I was reviewing Sarah Palin’s speech at the Tea Party convention on Youtube and was reminded of her position on the 2008 bailout. In a September 24, 2008 television interview Palin supported the bailout. But at the recent Tea Party convention she objected to bonuses that the support she had previously advocated made possible. I think the expression is that she has been shedding conservative crocodile tears.
Conservatives love to hate Saul Alinsky but in fact all activists, conservative, libertarian or left-wing, follow his advice if they aim to succeed. One of Alinsky’s rules for radicals is that a tactic that drags on too long becomes a drag. This seems to be occurring with the Tea Party.
A reader suggested this blog by the Alantic Magazine‘s Andrew Sullivan. Sullivan argues that the Tea Party convention was not economically conservative but was rather dominated by Christian activists. Sullivan writes:
“They have no plans to cut serious spending whatsoever. They love their Medicare, as they screamed at us last August. Do you remember them revolting against Bush’s unfunded, Medicare prescription drug bill, the worst act of fiscal vandalism since the Iraq war?”
I have attended my local Tea Party meeting in Kingston, New York. I do recall others, besides myself, talking about economic issues. One individual brought up the exit of manufacturing from the US, another talked about corruption in government. There are frequent references to the nation becoming worse for future generations. These are all good signs and say to me that the Tea Party has potential left.
Since the Atlantic is not a libertarian source (disclaimer: I read it regularly more than a quarter century ago and not since) my gut would be suspicious of anything its writers have to say about the Tea Party. However, Sullivan makes a good point.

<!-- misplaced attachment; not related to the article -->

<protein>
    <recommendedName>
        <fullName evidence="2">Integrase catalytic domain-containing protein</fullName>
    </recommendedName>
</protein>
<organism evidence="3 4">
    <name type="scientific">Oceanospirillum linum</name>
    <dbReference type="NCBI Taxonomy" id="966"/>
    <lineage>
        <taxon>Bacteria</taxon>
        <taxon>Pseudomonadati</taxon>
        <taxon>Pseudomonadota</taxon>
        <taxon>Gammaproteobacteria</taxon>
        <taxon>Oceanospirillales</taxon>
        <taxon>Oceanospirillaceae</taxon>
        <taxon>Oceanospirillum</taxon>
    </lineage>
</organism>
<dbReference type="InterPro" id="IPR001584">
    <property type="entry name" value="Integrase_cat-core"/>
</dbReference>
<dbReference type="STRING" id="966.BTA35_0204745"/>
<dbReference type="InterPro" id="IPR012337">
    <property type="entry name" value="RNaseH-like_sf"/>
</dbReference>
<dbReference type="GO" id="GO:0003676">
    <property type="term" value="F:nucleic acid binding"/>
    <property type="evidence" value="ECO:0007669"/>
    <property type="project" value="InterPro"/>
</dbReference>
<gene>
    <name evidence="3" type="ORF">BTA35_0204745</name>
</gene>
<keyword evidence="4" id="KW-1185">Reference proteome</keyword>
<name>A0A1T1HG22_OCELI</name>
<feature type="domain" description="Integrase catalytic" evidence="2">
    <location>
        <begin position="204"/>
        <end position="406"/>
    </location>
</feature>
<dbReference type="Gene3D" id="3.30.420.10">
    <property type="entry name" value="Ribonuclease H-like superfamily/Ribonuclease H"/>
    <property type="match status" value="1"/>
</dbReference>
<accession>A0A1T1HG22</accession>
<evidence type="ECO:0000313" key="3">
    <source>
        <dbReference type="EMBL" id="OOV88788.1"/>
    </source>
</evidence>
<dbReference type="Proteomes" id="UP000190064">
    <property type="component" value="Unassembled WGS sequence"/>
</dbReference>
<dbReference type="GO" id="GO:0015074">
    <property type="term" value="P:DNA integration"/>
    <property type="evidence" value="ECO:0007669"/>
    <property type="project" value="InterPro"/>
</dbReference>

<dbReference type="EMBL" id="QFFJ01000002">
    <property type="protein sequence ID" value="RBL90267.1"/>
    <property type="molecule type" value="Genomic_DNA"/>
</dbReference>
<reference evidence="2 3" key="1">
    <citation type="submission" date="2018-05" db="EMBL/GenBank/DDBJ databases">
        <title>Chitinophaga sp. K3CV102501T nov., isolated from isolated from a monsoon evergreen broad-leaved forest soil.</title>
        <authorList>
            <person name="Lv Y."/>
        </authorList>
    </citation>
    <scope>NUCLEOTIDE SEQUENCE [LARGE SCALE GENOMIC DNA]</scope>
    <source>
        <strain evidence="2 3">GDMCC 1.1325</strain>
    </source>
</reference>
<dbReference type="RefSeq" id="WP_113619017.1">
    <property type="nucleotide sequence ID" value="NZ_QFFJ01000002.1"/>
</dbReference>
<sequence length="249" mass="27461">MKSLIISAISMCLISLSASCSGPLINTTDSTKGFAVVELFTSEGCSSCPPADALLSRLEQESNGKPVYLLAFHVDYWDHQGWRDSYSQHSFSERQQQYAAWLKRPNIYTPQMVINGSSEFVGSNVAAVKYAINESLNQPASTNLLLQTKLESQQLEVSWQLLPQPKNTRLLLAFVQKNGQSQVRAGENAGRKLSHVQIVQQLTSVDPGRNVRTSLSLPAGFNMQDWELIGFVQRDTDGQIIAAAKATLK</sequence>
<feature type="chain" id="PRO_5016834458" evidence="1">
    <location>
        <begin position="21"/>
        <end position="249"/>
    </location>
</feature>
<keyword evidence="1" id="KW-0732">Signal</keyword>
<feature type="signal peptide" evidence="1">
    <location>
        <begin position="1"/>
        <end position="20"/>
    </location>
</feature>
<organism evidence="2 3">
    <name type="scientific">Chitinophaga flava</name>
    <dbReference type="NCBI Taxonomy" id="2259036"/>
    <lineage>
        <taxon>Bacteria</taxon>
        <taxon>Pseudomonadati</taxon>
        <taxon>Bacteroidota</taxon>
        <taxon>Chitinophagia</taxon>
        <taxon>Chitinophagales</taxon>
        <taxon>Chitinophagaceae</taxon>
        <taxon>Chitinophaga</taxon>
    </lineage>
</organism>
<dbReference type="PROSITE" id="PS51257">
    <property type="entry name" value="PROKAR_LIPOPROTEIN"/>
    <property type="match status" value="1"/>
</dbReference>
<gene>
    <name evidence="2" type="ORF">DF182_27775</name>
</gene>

It was obvious from the beginning that the Tea Party rank and file is largely inexperienced. Moreover, these are people who have developed a bad habit of voting for big government candidates who say that they are for small government. They did it for George W. Bush and they did it for George H. Bush. They nominated John McCain, who lept at the bailout like a terrier at a steak, along with Palin and Obama. The Tea Party people realize that something has gone wrong after decades of their de facto support for big government and their solution is…to do the same thing once again. This is seen in their decision to ask John McCain’s running mate, Sarah Palin, to be the keynote speaker at their convention. Palin may speak economic conservative rhetoric at times, but she is not schooled in basic economics and can be seen in the September 2008 interview to be in the Progressive tradition.
I believe that libertarians need to work with the Christian right. However, we have been hammered once before, with respect to George W. Bush. The tactic of working with the Tea Party has helped expose our views, and it has been successful. But should libertarians continue to support the Tea Party? I am not certain that the leadership of the Tea Party supports our mission of limited government. Sarah Palin does not. I don’t think she understands that government activism in the bailout is logically inconsistent with support for limited government. The Tea Party may soon become a drag.